Olongapo court junks case vs teacher who offered bounty to kill Duterte
MANILA, Philippines–The Olongapo City Regional Trial Court has dismissed the case lodged against Ronnel Mas, a public school teacher who was arrested after posting on social media a P50-million bounty to anyone who can kill President Rodrigo Duterte.
In a 15-page decision, Olongapo City RTC Branch 72 Judge Richard Paradeza has granted Mas’ motion to quash on the ground that it has not acquired jurisdiction over Mas because the warrantless arrest made by the National Bureau of Investigation is invalid.
A motion to quash is filed by an accused before arraignment. He challenges Information or charge sheet for defects apparent at face value. If granted, the case against the accused is dismissed.
“Considering that accused Mas had timely raised objection to the legality of his arrest before arraignment, and with the findings of this court that accused Mas was indeed unlawfully arrested, this court failed to acquire jurisdiction over his person,” the court said.
The Court said the NBI “inadvertently committed some lapses along the way, detrimental to the constitutional rights of the accused.”
The Court said the post made by a certain @RonPrince_ that offered P50-million is “despicable and provocative” because it undermines lawful authorities and disturbs peace and order.
“The author/s of the said post should be made liable and punished to the fullest extent of the law,” said the court adding that the NBI’s immediate response is also “laudable and commendable.”
However, the court said the NBI should have observed the rules and respect the constitutional rights of the person suspected of posting the bounty offer.
“Even the worst criminals have constitutional rights too,” said the court.
According to the court, the NBI used as basis in arresting Mas the affidavit of a sole witness identifying Mas as the owner of the @RonPrince Twitter account.
The witness said he learned of the social media post of Mas after his brother-in-law showed him Mas’ photo and asked if Mas is related to his “kumare.”
From there, the NBI has managed to locate Mas at his place in Dagupan where he voluntarily surrendered which the court noted was not doing anything unlawful at the time of the arrest.
The court added that even the affidavit of the witness did not indicate any certainty that Mas is the owner of the @RonPrince account.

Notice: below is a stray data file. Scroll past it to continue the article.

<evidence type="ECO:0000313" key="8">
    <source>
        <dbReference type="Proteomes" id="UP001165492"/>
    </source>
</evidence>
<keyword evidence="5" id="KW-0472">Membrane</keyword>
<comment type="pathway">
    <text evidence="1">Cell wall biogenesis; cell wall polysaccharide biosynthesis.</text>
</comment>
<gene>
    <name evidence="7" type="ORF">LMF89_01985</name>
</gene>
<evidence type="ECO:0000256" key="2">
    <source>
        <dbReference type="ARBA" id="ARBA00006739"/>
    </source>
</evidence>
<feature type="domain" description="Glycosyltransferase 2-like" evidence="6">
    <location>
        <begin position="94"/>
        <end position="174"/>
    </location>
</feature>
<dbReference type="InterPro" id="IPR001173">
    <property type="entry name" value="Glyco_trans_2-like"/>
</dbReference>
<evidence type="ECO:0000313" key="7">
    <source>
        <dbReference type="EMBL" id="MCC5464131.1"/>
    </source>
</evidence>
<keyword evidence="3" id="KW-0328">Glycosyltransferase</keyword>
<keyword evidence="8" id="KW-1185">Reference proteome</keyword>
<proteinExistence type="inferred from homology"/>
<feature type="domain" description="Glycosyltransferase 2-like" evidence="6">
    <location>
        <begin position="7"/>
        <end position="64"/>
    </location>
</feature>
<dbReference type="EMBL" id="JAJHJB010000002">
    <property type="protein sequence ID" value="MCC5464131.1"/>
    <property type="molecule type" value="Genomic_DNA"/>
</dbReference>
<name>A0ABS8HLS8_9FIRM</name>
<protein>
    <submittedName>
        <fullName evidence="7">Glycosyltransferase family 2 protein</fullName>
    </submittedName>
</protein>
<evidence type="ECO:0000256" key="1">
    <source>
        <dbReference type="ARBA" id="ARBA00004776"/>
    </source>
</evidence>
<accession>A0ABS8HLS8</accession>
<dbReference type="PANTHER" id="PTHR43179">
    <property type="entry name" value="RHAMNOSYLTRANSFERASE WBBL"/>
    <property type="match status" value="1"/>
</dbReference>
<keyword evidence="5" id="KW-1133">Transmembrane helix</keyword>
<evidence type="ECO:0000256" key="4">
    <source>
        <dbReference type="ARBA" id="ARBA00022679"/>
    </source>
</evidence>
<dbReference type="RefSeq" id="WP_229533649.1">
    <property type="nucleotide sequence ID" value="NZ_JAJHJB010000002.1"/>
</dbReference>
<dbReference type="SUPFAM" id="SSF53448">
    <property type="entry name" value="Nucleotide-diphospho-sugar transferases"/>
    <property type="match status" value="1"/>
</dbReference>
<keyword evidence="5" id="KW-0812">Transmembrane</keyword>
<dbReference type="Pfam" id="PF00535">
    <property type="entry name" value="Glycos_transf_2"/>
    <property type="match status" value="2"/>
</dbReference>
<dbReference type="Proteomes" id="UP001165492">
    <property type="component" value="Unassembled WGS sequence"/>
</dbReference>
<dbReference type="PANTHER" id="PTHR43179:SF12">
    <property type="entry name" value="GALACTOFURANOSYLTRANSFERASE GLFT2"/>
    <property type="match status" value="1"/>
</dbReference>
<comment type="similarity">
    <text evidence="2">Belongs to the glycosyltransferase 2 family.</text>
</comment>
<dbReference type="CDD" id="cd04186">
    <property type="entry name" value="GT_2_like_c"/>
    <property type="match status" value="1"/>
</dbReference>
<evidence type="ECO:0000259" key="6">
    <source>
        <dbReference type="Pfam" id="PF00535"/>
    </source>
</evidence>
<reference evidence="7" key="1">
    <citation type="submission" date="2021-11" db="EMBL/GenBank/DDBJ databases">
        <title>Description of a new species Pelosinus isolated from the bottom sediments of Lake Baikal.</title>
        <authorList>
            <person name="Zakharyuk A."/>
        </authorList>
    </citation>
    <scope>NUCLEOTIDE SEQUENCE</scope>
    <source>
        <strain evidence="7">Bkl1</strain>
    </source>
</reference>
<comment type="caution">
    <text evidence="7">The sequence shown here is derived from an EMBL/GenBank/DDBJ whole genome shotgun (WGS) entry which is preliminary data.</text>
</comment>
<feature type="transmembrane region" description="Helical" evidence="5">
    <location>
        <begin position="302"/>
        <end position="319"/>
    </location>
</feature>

“It is crystal clear that when NBI operatives arrested accused who was not committing any criminal act that time, the operatives already violated the right of the accused against illegal arrest,” said the court.
“It is thus safe to conclude that the arrest of accused Mas is unlawful, and evidence gathered as a consequence of said unlawful arrest is inadmissible in evidence,” it added.
After his arrest, while on his way to Manila, inside the vehicle, the NBI interviewed him and asked why he made such an offer via social media.
The questioning was posted on Facebook and generated 960 reactions, 611 comments, and 856 shares.
The NBI operative asked Mas: “Would you like to apologize to the president and the people. You are asking an apology?”
“Sorry po ako kay Presidente at nagawa ko yung tweet na yun. Hindi ko po intensyon yun,” said Mas who was sitting between his crying parents.
[I am sorry Mr. President that I wrote that tweet. It is not my intention [to have you killed.]
In Manila, he repeated his confession and apology after the NBI asked him questions before members of the media.
Initially, a resolution issued by inquest prosecutors ruled that the NBI’s warrantless arrest of Mas was invalid but a review by prosecutors from the Department of Justice said the invalid warrantless arrest was “ultimately cured” because of an interview he gave to the media wherein he admitted he was the one who posted the tweet.
But the Olongapo Court said the supposed extra-judicial admission made by Mas was not included in the records submitted to them.
“The alleged extra-judicial admission of the accused made during media interview is not extant in the case record. The said alleged extra-judicial admission was not even mentioned in the Referral-Complaint dated May 11, 2020 of the NBI-Dagupan City to the Inquest Prosecutor,” said the court.
An extra-judicial confession, to be valid, the court explained that it should conform to constitutional requirements–right to remain silent, to have independent and competent counsel of their own choice or to be provided one if they cannot secure the service of one, to have a counsel present if the accused decide to waive his rights.
The authorities should also submit to the court the affidavit of the person who interviewed the accused.
“Unfortunately, this was not done, as said document is not available in the case. Absent of said affidavit, alternatively, the video clippings of the interview where the accused made the alleged extra-judicial admission certified authenthic should have been submitted. Sadly, no video clipping of the interview was made part of the record of the case,” said the court. With report from Joanna Rose Aglibot, Inquirer Central Luzon
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